Meanwhile, the U.S. would not sit on its hands in the event of pricing dislocations of the Treasury market. The Federal Reserve would likely buy up Treasuries in another round of quantitative easing (QE), just as it did in response to the 2008 financial crisis. During its recent effort to reverse QE, the Fed has already shed $600 billion from its balance sheet. Jerome Powell no doubt would be loath to resume QE-sized asset purchases, but the Fed has the capacity to do so.

A sell-off would tighten financial conditions, which would put downward pressure on global risk markets. That includes Chinese assets and ultimately the yuan. To stem yuan depreciation, China would be compelled to allow domestic interest rates to rise. The higher borrowing costs would reduce credit availability and slow economic activity. Those headwinds would come at a time when Beijing is trying to prop up domestic employment and attract foreign investment.

In short, Beijing has no nuclear option in the Treasury market. Let's return to a realistic assessment of China's reserve requirements.

China must hold substantial foreign reserves

Not only is China the world's second-largest economy, the country is the world's largest exporter and the world's second-largest importer. Beijing also is trying to attract capital into Chinese markets. These facts of life make imperative the holding of substantial foreign reserves, both to manage the exchange rates of the yuan against hard currencies, and to ensure hard currency-denominated settlements with trading partners and foreign investors.

Furthermore, China arguably needs to maintain, if not increase, its stockpile of hard-currency assets. Total Chinese foreign exchange reserves currently are reported at $3.1 trillion, according to the International Monetary Fund (IMF). This is down from $4 trillion as recently as June 2014 after weakness in the yuan compelled Beijing to sell part of those holdings and buy yuan to prop up the currency. Market estimates for reserve adequacy in China vary dramatically. The estimates range between $2.2 billion and $2.8 billion. China already is near the upper bound of that minimum.

— Source: Federal Reserve Bank of St. Louis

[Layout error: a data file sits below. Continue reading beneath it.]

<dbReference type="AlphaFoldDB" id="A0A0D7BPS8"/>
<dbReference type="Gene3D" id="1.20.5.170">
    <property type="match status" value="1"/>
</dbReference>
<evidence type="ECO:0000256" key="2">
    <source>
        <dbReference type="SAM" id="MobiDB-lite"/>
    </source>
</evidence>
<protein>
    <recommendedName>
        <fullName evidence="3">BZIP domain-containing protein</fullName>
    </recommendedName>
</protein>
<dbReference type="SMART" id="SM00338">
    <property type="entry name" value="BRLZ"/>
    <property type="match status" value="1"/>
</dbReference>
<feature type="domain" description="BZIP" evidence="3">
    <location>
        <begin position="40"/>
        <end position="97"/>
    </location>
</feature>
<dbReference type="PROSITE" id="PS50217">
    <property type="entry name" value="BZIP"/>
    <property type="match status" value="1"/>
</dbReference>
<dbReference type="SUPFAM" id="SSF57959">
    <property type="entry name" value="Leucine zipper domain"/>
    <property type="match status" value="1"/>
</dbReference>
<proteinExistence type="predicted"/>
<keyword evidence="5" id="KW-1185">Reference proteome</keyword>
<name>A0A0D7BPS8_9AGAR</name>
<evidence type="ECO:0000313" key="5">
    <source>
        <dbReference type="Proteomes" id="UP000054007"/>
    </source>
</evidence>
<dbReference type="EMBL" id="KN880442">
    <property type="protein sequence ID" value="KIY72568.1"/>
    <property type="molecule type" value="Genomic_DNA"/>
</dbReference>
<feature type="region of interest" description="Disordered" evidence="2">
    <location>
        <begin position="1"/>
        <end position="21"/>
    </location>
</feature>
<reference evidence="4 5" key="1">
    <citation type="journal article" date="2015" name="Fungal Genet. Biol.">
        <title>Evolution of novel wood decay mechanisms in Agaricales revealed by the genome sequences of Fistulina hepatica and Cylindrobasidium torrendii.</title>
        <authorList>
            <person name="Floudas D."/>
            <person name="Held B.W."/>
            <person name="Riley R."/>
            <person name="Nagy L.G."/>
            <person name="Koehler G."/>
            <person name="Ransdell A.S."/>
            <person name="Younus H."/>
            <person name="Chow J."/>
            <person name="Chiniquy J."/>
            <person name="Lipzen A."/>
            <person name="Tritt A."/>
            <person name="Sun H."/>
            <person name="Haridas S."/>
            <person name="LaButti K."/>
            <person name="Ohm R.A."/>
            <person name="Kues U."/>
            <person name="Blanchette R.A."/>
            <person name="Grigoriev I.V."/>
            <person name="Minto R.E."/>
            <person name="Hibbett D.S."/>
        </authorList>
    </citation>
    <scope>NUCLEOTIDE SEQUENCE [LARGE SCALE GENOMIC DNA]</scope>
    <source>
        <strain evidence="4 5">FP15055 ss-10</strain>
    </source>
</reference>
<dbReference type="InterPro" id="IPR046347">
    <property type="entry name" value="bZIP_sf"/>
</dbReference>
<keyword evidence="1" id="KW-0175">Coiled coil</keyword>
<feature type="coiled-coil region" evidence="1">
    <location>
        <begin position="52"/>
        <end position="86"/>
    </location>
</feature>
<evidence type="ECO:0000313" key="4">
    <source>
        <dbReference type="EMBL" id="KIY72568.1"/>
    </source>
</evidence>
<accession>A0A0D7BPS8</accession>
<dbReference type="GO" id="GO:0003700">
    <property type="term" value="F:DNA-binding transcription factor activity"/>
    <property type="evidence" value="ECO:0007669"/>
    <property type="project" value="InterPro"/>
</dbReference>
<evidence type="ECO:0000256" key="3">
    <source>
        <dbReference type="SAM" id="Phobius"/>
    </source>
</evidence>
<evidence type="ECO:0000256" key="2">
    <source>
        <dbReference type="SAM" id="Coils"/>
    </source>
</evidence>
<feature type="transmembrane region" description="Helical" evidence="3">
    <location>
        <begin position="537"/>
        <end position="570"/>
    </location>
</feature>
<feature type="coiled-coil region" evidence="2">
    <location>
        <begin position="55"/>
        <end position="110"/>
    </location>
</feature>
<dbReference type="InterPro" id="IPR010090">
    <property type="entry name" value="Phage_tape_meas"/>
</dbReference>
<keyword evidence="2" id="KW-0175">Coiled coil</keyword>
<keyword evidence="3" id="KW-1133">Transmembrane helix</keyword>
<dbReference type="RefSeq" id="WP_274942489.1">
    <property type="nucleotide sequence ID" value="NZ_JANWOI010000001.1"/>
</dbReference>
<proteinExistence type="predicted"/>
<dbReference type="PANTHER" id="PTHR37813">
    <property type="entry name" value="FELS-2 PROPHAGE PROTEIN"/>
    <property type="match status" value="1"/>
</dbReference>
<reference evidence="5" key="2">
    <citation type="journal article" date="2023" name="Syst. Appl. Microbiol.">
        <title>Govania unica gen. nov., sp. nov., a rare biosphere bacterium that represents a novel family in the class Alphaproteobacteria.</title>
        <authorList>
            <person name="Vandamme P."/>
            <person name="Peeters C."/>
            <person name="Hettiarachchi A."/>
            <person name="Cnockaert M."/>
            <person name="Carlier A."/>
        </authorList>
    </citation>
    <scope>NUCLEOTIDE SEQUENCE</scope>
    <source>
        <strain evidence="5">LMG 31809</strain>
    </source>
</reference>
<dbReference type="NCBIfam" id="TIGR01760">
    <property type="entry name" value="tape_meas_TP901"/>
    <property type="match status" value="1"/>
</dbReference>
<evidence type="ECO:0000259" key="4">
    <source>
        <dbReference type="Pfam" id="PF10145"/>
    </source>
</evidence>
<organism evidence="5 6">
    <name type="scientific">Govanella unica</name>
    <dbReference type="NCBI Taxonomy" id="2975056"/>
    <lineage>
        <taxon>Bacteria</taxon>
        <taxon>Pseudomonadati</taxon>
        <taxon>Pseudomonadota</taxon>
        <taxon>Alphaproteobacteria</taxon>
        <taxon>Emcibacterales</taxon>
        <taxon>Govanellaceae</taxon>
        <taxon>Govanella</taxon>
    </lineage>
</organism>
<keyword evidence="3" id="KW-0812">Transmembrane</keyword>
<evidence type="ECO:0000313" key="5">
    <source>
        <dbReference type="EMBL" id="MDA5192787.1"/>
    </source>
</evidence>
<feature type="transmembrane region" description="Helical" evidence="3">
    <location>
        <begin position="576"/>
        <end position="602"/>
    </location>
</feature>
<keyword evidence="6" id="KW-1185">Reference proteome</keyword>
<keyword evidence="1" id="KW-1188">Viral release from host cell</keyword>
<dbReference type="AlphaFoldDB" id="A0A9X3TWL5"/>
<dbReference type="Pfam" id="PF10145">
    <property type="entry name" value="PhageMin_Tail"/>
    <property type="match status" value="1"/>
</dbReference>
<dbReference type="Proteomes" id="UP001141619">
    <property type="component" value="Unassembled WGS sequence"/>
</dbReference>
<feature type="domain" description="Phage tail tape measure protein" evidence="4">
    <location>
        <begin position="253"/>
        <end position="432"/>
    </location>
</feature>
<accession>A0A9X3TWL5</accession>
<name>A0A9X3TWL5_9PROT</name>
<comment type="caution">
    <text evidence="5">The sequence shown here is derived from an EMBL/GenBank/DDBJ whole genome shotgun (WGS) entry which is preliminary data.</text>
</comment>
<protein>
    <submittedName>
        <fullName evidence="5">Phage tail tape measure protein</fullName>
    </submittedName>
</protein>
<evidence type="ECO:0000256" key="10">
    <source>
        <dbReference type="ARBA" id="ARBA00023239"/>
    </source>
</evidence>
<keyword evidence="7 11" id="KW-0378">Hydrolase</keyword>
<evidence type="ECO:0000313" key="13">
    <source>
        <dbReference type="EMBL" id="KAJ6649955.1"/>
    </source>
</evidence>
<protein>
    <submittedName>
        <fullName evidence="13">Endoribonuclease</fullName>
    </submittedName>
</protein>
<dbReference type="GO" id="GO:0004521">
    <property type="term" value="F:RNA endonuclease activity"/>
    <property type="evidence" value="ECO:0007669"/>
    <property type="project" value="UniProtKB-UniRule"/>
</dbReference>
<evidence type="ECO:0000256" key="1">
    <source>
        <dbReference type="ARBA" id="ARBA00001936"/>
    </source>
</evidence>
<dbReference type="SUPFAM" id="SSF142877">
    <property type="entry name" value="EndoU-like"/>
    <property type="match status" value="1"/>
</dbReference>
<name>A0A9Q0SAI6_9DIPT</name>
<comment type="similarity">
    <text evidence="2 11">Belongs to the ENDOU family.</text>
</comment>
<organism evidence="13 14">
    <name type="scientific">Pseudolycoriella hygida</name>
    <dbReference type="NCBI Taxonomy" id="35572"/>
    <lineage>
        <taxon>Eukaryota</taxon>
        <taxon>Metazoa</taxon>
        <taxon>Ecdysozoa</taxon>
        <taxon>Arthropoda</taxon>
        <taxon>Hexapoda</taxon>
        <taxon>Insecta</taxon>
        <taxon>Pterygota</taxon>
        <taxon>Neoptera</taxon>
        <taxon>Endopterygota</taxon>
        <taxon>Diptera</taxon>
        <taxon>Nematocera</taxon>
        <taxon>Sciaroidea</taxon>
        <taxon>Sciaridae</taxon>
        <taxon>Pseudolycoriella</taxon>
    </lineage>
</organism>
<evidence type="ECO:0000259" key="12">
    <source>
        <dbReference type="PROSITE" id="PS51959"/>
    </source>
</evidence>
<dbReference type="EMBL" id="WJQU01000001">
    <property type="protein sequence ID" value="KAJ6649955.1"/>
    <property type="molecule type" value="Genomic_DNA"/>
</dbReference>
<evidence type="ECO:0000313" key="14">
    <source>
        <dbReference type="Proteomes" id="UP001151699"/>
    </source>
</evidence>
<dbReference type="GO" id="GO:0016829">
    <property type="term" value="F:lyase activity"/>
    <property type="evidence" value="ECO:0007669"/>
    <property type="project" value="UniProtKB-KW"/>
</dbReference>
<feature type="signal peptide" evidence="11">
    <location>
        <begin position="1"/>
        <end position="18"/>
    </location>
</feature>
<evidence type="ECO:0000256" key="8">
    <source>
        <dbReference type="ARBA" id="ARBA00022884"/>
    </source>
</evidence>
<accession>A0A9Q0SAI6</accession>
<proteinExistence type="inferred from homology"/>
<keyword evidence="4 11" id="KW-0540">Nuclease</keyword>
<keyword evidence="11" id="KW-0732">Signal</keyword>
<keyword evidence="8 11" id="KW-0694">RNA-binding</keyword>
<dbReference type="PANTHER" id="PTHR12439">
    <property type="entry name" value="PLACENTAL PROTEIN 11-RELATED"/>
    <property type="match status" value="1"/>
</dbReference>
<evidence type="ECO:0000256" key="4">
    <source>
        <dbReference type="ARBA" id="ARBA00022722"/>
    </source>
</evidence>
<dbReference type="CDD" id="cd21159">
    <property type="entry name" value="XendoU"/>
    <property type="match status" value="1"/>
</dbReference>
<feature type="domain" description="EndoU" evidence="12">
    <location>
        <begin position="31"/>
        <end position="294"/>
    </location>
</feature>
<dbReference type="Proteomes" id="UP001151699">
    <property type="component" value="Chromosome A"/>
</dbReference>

China cannot replenish its dollar reserves as swiftly as it could in the past. As I noted in a commentary for the Financial Times, the quarter-century era of large surpluses in China's current account is over. The future of China's current account will be one of small surpluses or even periodic deficits, putting a limit to how quickly it can "passively" accumulate foreign currencies such as the dollar.

What can China do?

This is not to be complacent regarding the trade war. Beijing is far from exhausting its arsenal. Beijing can escalate the tariff gambit. It also can target tariffs to apply maximum political pressure on the White House. Indeed, it has already taken aim at agricultural products, spreading the pain to states that supported Donald Trump in the 2016 general election. (Xi Jinping, China's "president for life," has no electoral college to consider in his domestic political calculus.)

Beijing also could allow its currency to push above the redline of seven yuan per dollar, a move which could weaken risk assets, including U.S. stocks. Finally, Xi might even hold a real nuclear option in the trade war: an embargo of rare-earth mineral exports, vital to U.S. defense.

I could cite more reasons to worry about the trade war, but China's Treasury holdings are not among them.

Bill Campbell is co-portfolio manager of the DoubleLine Global Bond Fund.

This article contains the current opinions of the author, but not necessarily those of DoubleLine. Such opinions are subject to change without notice. This article has been distributed for educational purposes only and should not be considered as investment advice or a recommendation of any particular security, strategy or investment product. Information contained herein has been obtained from sources believed to be reliable, but not guaranteed.